The aim of this research was to determine the body weight perception and social desirability for obesity among patents attending the General Outpatient Clinic (GOPC) of University of Calabar Teaching Hospital (UCTH) in order to form a baseline upon which weight management intervention can be designed.
Materials and Methods
This was a cross-sectional analytic study carried out at the GOPC of the University of Calabar Teaching Hospital (UCTH) from March 2016 to June 2016. The UCTH is the largest health facility in Cross River State and caters for health needs of people in and around the state. It receives referral from Akwa Ibom State, Abia State, Rivers, Benue State, part of southern Cameroun amongst others. Cross River State is known for its tourism.
In GOPC, an average of 80 patients are seen daily excluding weekends, hence 400 were seen weekly and 1200 were seen within the duration of the study. The sampling interval of 4 was used, while the first participant was selected blindly by simple random sampling. The sampling continued on each clinic day until the required sample size of 377 was achieved. Included in the study were participants 18 years and above who gave an informed written consents and excluded from the study were pregnant women because of the pregnancy changes, and patients who required urgent care were also excluded. Ethical approval was sought and obtained from Research and Ethic Committee (REC) of UCTH, Calabar.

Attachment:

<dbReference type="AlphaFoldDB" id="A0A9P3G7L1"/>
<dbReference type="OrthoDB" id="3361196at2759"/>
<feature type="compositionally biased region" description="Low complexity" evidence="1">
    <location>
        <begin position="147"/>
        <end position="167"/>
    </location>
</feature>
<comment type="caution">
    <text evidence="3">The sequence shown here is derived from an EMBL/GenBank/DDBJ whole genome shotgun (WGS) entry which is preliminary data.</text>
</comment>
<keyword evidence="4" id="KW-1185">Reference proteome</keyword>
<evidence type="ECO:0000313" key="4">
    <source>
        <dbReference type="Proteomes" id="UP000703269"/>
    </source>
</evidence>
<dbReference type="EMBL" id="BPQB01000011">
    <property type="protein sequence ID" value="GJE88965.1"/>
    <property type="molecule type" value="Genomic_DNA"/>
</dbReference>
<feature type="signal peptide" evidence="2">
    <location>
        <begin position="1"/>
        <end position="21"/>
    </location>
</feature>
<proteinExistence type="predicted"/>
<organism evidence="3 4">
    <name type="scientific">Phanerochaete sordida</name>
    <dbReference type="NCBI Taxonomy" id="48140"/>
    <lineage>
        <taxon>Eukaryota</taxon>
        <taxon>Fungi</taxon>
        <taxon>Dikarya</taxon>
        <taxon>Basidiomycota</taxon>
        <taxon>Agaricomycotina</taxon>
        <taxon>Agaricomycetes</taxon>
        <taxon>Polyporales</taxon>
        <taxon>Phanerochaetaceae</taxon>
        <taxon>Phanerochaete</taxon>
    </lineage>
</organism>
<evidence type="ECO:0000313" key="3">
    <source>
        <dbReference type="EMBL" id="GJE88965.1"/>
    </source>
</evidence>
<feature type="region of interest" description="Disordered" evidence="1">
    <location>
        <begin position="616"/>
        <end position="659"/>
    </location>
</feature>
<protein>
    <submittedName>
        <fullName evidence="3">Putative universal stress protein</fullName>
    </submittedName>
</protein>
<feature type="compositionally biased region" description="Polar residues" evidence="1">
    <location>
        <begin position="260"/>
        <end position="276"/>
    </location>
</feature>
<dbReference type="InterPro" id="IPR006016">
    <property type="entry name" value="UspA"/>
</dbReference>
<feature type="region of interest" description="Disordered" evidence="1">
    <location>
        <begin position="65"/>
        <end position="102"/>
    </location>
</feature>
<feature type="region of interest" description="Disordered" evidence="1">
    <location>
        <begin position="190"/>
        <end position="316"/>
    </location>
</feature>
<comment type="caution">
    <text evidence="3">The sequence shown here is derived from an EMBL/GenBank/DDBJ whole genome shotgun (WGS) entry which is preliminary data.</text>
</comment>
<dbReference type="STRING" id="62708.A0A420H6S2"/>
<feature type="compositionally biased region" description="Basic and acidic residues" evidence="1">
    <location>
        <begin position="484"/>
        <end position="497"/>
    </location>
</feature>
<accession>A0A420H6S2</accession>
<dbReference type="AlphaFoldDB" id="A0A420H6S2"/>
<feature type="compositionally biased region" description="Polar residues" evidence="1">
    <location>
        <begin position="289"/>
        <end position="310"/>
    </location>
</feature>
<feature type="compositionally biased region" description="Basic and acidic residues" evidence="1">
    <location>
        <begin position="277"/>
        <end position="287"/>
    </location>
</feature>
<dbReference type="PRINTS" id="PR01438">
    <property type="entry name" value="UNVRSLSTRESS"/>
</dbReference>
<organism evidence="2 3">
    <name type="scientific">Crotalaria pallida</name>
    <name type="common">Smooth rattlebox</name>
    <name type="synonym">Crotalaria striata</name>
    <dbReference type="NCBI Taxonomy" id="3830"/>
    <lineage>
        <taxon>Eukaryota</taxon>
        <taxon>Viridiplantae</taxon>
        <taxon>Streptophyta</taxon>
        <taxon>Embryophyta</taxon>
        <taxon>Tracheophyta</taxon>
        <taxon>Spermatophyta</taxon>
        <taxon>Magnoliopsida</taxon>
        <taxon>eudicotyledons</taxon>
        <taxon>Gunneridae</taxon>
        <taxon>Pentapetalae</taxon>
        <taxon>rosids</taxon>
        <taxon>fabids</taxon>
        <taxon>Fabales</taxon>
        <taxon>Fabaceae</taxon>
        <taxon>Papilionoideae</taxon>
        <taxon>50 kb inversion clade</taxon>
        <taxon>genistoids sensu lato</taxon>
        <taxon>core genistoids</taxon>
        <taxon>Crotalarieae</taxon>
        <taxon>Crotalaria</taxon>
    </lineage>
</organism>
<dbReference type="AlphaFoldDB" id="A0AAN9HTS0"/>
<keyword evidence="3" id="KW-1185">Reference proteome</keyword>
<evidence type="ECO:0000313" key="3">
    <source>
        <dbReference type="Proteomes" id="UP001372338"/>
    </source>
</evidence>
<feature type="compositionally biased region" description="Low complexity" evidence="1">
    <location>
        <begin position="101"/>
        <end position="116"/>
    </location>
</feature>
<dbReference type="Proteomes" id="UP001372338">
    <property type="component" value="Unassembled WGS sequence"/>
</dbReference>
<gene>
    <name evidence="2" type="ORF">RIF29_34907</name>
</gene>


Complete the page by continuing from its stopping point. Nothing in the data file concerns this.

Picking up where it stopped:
A structured questionnaire was used for this study after it was pre-tested among 50 adult patients in the neighbouring General Hospital, Calabar which has similar study population. The results showed that the tool could be used to determine our study objectives.  The questionnaire was divided into three sections; section A assessed the socio-demographic characteristics of the respondents in the study including age, gender, marital status, occupation, level of education and tribe; Section B of the questionnaire assessed weight perception, where participants were asked to select among underweight, normal, overweight and obesity in line with perception of their weights, while Section C of the questionnaire was used to record the anthropometric measurements of the participants which include weights and heights. Body mass index (BMI) was calculated as weight in kilograms divided by the square of the height in meters and these were grouped according to the WHO criteria for obesity. Participants with BMI of 30 kg/m2 and above were regarded as obese while those with BMI ≥ 25.0 to ≤ 29.9 were regarded as overweight, normal weights were BMI of 18.5–24.9, while < 18.5 was considered as underweight. Correct and incorrect weight perceptions are assessed when perceptions matched and unmatched with the actual weights respectively.